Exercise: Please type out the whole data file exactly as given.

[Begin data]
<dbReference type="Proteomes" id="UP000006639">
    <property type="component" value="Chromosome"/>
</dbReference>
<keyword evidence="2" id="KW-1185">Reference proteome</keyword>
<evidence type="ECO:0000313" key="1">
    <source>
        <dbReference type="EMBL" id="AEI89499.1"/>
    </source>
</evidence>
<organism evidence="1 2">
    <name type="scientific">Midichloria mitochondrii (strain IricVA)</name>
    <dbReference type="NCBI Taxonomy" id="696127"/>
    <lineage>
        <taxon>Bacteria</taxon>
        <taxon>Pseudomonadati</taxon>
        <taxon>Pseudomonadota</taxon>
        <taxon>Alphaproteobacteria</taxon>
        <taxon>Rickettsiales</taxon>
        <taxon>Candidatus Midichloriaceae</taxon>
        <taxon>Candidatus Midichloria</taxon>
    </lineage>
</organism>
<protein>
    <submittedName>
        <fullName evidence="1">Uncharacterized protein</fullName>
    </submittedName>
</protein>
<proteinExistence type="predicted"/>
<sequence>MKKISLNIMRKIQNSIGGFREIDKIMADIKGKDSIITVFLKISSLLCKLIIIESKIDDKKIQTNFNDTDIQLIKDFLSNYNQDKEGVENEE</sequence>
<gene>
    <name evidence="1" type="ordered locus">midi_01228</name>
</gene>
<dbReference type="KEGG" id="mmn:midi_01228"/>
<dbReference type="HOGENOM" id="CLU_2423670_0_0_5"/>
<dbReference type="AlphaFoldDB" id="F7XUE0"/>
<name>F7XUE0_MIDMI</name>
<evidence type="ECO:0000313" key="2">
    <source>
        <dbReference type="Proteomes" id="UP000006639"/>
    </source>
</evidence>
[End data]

<dbReference type="Proteomes" id="UP000006639">
    <property type="component" value="Chromosome"/>
</dbReference>
<keyword evidence="2" id="KW-1185">Reference proteome</keyword>
<evidence type="ECO:0000313" key="1">
    <source>
        <dbReference type="EMBL" id="AEI89499.1"/>
    </source>
</evidence>
<organism evidence="1 2">
    <name type="scientific">Midichloria mitochondrii (strain IricVA)</name>
    <dbReference type="NCBI Taxonomy" id="696127"/>
    <lineage>
        <taxon>Bacteria</taxon>
        <taxon>Pseudomonadati</taxon>
        <taxon>Pseudomonadota</taxon>
        <taxon>Alphaproteobacteria</taxon>
        <taxon>Rickettsiales</taxon>
        <taxon>Candidatus Midichloriaceae</taxon>
        <taxon>Candidatus Midichloria</taxon>
    </lineage>
</organism>
<protein>
    <submittedName>
        <fullName evidence="1">Uncharacterized protein</fullName>
    </submittedName>
</protein>
<proteinExistence type="predicted"/>
<sequence>MKKISLNIMRKIQNSIGGFREIDKIMADIKGKDSIITVFLKISSLLCKLIIIESKIDDKKIQTNFNDTDIQLIKDFLSNYNQDKEGVENEE</sequence>
<gene>
    <name evidence="1" type="ordered locus">midi_01228</name>
</gene>
<dbReference type="KEGG" id="mmn:midi_01228"/>
<dbReference type="HOGENOM" id="CLU_2423670_0_0_5"/>
<dbReference type="AlphaFoldDB" id="F7XUE0"/>
<name>F7XUE0_MIDMI</name>
<evidence type="ECO:0000313" key="2">
    <source>
        <dbReference type="Proteomes" id="UP000006639"/>
    </source>
</evidence>